[disinfo ed.’s note: Russ Kick, the first disinformation author has, gasp, written not one but three books for another publisher (it’s okay, we like them), the first of which is coming out on May 22nd: The Graphic Canon, Vol. 1: From the Epic of Gilgamesh to Shakespeare to Dangerous Liaisons. Russ and Seven Stories Press have kindly given us a sneak preview.]
The final book of the New Testament, and thus the Christian Bible as a whole, the Book of Revelation just might be the strangest work in the entire literary canon. Populated by the Whore of Babylon, the Four Horsemen of the Apocalypse, the Beast, a lamb with seven horns and seven eyes, locusts with human faces, a seven-headed dragon, a false prophet, Satan, angels blowing trumpets of destruction, and other bizarre characters, this series of four visions has been interpreted as a literal guide to the fiery, blood-soaked end of the world as we know it and the establishment of Christ’s 1,000-year kingdom on Earth, as a coded guide to spiritual development, and as an intense mushroom trip.
In his book on Revelation, Jonathan Kirsch writes:
For anyone who reads the book of Revelation from beginning to end, the experience resembles a fever-dream or a nightmare: strange figures and objects appear and disappear and reappear, and the author himself flashes back and forth in time and place, sometimes finding himself in heaven and sometimes on earth, sometimes in the here and now and sometimes in the end-times, sometimes watching from afar and sometimes caught up in the events he describes. The author refers to the same characters by different names and titles, and he describes the same incidents from different vantage points. All the while, the characters and incidents, the words and phrases, even the letters and numbers of Revelation seem to shimmer with symbolic meanings that always float just out of reach.
Believers say the book was written by the Apostle John, but most scholars contend that it was written around 92–96 CE by an otherwise unknown early Christian prophet named John. Kirsch notes that the Book of Revelation is
deeply woven into the fabric of Western civilization, both in high culture and in pop culture, starting in distant biblical antiquity and continuing into our own age. The Battle of Armageddon, the Four Horsemen of the Apocalypse, the Seventh Seal, the Great Whore of Babylon, and, more obliquely, the Antichrist, the Grim Reaper, and the Grapes of Wrath have migrated from the pages of Revelation to some of our most exalted works of literature, art, and music as well as the sports pages, the movie screen, and the paperback best seller.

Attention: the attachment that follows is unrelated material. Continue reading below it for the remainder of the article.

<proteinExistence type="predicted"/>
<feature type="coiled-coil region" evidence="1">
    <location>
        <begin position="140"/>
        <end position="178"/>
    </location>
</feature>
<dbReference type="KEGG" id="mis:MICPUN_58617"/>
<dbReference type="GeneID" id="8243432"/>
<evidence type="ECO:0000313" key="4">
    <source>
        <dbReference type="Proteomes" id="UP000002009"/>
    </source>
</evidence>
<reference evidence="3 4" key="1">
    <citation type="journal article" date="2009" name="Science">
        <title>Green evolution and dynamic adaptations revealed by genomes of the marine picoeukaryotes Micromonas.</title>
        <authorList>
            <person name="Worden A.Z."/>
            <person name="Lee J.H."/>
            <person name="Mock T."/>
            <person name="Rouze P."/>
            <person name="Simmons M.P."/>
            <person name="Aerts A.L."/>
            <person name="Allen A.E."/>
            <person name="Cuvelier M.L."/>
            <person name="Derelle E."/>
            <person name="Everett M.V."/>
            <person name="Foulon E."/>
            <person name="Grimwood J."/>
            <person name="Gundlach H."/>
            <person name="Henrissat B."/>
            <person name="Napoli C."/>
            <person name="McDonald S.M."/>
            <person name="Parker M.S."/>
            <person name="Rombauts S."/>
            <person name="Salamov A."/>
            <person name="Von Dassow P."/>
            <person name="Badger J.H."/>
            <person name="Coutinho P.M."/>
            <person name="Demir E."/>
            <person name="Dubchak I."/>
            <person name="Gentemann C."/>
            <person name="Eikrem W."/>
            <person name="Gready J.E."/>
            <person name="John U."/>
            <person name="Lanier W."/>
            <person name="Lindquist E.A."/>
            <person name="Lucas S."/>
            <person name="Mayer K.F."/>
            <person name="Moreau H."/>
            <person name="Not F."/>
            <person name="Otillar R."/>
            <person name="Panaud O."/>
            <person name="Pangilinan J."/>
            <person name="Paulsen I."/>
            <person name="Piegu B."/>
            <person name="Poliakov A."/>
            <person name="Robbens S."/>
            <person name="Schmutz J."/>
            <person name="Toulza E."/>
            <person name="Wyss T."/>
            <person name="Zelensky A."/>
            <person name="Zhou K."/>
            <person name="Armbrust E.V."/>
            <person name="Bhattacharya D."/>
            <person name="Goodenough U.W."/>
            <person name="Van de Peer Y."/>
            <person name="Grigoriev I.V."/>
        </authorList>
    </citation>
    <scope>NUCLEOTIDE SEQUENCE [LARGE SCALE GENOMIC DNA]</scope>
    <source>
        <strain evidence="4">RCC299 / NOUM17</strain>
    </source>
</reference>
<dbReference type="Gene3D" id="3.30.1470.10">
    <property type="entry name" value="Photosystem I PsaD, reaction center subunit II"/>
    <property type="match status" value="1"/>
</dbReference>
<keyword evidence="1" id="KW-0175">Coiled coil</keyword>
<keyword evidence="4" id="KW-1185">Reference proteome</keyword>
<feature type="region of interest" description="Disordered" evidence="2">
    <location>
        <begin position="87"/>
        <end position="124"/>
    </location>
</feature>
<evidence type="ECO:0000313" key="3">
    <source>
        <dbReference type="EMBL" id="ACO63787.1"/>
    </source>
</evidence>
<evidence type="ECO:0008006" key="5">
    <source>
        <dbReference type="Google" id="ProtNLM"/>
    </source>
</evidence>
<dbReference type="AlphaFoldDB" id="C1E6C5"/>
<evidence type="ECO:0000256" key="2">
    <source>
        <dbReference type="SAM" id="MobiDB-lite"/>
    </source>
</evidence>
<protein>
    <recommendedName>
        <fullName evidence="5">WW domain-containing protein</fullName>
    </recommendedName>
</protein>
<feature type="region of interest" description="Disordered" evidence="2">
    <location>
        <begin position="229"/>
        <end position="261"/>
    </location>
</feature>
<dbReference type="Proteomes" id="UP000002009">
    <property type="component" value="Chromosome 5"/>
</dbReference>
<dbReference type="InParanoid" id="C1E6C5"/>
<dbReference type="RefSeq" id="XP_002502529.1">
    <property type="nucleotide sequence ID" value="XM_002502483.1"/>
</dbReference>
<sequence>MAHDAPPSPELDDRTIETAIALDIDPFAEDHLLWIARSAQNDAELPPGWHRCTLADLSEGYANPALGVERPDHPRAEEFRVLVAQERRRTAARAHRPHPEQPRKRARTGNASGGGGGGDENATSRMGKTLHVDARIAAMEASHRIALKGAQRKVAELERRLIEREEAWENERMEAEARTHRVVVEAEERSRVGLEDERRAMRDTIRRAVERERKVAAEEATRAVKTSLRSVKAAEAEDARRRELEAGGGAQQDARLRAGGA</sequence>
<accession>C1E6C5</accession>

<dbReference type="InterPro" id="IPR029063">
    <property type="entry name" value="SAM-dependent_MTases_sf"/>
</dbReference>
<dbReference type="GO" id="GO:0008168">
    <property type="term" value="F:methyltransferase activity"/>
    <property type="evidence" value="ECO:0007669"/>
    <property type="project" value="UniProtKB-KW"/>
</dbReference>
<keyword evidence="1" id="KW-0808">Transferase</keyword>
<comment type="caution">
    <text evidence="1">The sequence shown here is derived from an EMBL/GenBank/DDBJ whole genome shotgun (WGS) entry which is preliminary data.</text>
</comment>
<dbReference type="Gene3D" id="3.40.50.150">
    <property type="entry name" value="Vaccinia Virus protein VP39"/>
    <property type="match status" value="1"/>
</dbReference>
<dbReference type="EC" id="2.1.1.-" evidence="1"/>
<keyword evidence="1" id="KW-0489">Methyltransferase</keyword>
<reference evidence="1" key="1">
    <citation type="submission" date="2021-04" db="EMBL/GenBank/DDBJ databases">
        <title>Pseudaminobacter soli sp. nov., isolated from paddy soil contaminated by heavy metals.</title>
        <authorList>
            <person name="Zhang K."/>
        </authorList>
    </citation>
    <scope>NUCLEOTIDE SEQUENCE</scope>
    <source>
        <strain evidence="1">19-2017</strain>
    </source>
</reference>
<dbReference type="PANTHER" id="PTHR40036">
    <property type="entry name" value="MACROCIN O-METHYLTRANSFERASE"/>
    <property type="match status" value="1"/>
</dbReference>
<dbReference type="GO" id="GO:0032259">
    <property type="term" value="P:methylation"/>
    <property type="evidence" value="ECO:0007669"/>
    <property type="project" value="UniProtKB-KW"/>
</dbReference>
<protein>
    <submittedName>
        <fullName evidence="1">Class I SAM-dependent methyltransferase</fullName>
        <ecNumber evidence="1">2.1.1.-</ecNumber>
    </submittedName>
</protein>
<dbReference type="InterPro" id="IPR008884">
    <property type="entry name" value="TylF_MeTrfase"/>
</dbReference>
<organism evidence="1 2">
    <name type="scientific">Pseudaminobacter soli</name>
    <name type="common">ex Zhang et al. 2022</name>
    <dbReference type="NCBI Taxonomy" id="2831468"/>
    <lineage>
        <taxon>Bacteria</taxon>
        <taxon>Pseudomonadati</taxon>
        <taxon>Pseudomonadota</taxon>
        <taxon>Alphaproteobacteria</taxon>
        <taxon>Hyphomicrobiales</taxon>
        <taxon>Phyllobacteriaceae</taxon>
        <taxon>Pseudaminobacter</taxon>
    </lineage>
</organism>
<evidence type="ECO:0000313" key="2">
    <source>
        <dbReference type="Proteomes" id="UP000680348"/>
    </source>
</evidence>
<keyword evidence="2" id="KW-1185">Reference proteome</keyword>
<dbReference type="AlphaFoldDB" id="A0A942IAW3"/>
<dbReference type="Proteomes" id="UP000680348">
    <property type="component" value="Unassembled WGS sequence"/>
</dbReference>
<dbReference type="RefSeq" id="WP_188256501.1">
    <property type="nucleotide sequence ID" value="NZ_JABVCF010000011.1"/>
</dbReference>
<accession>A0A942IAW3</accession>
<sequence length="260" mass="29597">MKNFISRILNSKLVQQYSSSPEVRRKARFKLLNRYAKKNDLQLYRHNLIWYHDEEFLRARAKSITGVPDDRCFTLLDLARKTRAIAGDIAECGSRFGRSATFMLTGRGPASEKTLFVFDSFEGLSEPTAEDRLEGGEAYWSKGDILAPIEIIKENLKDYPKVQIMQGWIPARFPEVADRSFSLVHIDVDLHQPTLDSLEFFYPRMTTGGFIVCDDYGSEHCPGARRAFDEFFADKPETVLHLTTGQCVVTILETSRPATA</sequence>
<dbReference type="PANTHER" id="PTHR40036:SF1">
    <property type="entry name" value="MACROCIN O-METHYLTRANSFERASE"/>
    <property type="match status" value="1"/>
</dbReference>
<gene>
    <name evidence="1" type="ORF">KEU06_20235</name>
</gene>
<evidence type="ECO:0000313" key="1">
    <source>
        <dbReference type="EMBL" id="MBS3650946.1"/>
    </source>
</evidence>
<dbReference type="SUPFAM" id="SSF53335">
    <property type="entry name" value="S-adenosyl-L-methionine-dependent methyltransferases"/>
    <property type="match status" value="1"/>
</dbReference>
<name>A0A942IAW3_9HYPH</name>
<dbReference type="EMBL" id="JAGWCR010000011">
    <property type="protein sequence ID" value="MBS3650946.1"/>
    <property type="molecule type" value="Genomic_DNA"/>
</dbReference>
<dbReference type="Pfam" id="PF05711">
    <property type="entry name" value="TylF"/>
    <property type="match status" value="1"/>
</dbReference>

. . . The conquest of Jerusalem by medieval crusaders, the Bonfire of the Vanities in Florence during the Renaissance, the naming of the newly discovered Americas as the New World, and the thousand-year Reich promised by Adolf Hitler are all examples of the unlikely and unsettling ways that the book of Revelation has resonated through history.
Revelation has been called “the one great poem which the first Christian age produced.” Thomas Jefferson said that it’s “merely the ravings of a maniac.”
When I approached Rick Geary—for many years, a regular contributor to National Lampoon and MAD magazine—about doing an adaptation for this anthology, I expected that he would choose a work of Victorian literature. He had already done the eight-volume, nonfiction graphic-novel series A Treasury of Victorian Murder (Jack the Ripper, Lizzie Borden, Abraham Lincoln . . .) and had adapted works from Dickens, Twain, Poe, and others from the 1800s. I was surprised and excited that he chose Revelation, managing to condense the chaotic work into twelve dense pages and delivering one extraordinary visual after another.
Source: Kirsch, Jonathan. A History of the End of the World: How the Most Controversial Book in the Bible Changed the Course of Western Civilization. HarperOne, 2007
Check out some more of the Graphic Canon in this video flip-through:
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